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The Clock is Ticking: Getting an Edge on Your Annual ICS

It’s that time of year. Your personal tax returns are complete. Your company completed its taxes on time. The auditors wrapped up the financial statement audit. Is there time to breathe?

Certainly not…It’s finally time to prepare your annual Incurred Cost Submission (ICS)! For companies with fiscal year ending December 31, 2015, the 2015 ICS will be due by June 30, 2016, six months after the close of your fiscal year.

Throughout the years, we have seen a variety of different hiccups and struggles for companies as they shift out of “busy season.” Here are a few things to consider when starting to prepare your ICS:

  • Collect all year-end vouchers. For smaller companies, this may be an easy task. For larger companies, consider tasking this effort in advance to ensure there are no major issues when completing Schedule I and Schedule O. Besides easing the effort in completing a more complicated ICS, the last voucher of the year may reveal many clues that you may not have previously considered. For example, you may be able to determine which contracts on Schedule I are physically complete, and therefore should also be included on Schedule O.
  • Reconcile your IRS Form 941s. What seems like a simple task can often turn into a tedious exercise. Take the time to reconcile your quarterly 941s back to the general ledger in advance, or take the opportunity to delegate to a junior staff for training opportunities. In the event your company uses a Professional Employer Organization (PEO), those 941s may not be available to your company. Consider what alternative reporting your PEO has if they file an aggregate 941 and determine how you can reconcile your 941s for the sake of completing Schedule L.
  • Reconcile your financial statements to your trial balance. If your financial statements are compiled, reviewed or audited, consider taking the time to develop a work paper that reconciles those final statements to your trial balance. As many know, there can be differences between financial statements (i.e., GAAP) and the incurred cost submission (costing). Preparation of this can alleviate issues down the line with the Defense Contract Audit Agency (“DCAA”) or other auditors. Where differences exist, this is your opportunity to ensure you have the proper backup in case you and your team are no longer with the company when the audit comes around. Additionally, for companies where the financial statements roll up a series of more detailed accounts, ensuring that the high level reconciles to the more detailed level provides you and your team additional assurance that you’re looking at the right numbers, as well as recouping the company the proper amount of indirect expense on cost type or time and materials contracts.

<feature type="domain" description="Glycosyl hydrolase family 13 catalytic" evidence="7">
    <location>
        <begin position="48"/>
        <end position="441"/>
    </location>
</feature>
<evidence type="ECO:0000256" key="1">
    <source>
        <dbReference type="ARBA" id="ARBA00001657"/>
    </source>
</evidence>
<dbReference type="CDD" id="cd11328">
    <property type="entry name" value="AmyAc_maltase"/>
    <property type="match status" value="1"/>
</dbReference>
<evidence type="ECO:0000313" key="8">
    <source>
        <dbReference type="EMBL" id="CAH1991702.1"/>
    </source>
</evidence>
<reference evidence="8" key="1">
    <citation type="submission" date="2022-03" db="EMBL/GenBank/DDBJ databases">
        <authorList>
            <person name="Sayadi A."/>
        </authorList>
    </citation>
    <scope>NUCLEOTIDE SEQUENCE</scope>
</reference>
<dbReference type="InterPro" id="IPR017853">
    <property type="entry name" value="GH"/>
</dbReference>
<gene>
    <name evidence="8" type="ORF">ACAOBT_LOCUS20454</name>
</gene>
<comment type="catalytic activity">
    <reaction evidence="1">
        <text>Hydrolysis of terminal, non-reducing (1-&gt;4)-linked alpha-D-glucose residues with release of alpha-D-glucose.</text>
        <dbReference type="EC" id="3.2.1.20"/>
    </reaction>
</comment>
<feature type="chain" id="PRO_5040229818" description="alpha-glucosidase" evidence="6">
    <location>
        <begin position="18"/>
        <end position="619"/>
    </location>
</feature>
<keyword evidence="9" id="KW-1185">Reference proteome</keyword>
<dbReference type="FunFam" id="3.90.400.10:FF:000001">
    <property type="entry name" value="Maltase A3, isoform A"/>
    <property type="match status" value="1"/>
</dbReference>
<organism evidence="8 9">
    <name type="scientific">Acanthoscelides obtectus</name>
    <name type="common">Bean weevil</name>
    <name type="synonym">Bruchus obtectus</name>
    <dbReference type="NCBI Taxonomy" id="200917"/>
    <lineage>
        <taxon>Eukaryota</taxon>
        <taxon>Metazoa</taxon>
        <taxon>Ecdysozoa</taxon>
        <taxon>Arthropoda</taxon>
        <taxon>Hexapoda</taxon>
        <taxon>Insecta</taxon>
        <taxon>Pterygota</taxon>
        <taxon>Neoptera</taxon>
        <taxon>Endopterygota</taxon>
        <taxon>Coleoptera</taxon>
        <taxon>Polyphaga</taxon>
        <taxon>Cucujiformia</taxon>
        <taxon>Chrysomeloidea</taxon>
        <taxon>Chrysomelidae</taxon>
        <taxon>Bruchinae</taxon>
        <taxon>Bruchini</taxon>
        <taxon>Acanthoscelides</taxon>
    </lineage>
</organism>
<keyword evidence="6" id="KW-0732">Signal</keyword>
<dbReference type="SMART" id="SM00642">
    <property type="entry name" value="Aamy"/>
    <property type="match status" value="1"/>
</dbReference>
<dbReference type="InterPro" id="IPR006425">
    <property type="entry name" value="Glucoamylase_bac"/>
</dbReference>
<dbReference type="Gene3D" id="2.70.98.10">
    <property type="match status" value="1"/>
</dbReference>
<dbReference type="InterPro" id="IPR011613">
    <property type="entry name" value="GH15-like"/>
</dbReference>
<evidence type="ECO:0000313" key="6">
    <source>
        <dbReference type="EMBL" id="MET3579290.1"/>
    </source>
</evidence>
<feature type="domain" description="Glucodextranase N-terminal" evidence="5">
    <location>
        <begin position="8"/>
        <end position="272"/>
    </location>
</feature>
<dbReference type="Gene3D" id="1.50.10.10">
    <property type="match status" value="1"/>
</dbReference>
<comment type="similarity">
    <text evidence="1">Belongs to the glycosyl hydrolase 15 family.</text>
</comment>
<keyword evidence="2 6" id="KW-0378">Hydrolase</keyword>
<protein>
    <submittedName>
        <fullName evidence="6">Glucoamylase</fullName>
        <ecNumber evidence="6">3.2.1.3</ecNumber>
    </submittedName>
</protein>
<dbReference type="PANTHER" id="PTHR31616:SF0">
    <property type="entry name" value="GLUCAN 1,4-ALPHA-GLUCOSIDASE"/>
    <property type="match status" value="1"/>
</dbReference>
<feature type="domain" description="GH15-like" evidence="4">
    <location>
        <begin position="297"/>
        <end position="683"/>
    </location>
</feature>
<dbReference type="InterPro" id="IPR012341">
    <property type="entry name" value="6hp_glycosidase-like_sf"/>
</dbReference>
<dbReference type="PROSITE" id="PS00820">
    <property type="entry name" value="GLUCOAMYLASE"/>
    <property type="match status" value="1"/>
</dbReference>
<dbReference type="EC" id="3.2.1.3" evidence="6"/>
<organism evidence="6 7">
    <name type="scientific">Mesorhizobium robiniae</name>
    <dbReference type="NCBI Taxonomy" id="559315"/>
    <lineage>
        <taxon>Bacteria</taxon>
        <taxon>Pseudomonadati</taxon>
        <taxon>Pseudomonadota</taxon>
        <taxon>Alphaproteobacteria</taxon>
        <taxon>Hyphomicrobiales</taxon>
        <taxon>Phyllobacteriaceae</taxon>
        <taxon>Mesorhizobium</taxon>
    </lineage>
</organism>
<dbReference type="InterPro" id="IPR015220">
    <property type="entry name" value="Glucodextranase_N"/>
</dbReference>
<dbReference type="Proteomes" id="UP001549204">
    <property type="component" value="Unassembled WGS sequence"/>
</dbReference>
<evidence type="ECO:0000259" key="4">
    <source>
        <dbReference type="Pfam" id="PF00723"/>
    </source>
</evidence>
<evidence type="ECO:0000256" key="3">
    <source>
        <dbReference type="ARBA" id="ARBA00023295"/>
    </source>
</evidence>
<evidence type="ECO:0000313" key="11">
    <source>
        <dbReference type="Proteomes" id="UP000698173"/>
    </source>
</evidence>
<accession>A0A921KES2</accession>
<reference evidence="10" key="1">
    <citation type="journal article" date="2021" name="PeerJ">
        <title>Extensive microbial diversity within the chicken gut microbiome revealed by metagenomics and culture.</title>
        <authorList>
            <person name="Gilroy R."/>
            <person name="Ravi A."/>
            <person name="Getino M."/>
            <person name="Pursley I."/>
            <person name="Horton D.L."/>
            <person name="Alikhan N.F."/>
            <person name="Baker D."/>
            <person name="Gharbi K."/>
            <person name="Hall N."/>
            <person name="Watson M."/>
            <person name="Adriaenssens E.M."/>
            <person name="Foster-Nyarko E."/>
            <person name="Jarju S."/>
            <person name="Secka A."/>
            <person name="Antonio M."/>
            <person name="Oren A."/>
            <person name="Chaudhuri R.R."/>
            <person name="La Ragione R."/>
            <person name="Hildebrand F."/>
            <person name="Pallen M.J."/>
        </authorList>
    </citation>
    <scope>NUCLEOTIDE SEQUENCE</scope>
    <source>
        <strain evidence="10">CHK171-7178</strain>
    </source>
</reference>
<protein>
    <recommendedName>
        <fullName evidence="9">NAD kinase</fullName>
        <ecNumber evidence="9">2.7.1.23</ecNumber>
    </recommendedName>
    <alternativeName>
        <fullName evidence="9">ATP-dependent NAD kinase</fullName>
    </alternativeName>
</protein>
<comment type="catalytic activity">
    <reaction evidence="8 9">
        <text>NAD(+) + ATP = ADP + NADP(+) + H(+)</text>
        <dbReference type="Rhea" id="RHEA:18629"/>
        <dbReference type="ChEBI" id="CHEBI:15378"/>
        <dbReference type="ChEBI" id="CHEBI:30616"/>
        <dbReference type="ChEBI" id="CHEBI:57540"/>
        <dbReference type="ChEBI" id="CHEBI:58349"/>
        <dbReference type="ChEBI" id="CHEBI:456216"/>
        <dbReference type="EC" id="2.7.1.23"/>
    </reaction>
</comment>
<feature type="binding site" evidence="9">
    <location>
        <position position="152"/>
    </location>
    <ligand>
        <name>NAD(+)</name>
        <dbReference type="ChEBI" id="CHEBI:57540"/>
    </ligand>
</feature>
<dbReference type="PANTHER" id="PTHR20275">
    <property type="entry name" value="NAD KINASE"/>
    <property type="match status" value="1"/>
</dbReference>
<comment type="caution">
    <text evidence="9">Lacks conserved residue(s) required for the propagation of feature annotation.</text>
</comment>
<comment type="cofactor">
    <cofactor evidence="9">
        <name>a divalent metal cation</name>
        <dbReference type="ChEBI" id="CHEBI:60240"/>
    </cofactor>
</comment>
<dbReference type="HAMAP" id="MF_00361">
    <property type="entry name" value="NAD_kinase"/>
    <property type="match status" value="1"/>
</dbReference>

• Perform the DCAA Adequacy Checklist. While some companies may never have the luxury of working with timely DCAA auditors, its best practice to ensure that your submission complies with the DCAA adequacy checklist. DCAA’s Incurred Cost Electronically Model is not a requirement, but meeting the basis objectives of that model are. Considering finding someone in your organization savvy enough to navigate through an ICS, but unfamiliar enough to identify any issues with the model that you may not see while compiling. An adequate submission is key to smoother audits and less scrutiny from DCAA on other engagements.

This is not an all-inclusive list of issues we see companies run into, but are some recommendations for ways to better prepare for, enhance, and fine tune your process during ICS season.

For any questions or assistance with current incurred cost submissions, please contact one of Cherry Bekaert’s GovCon industry professionals.

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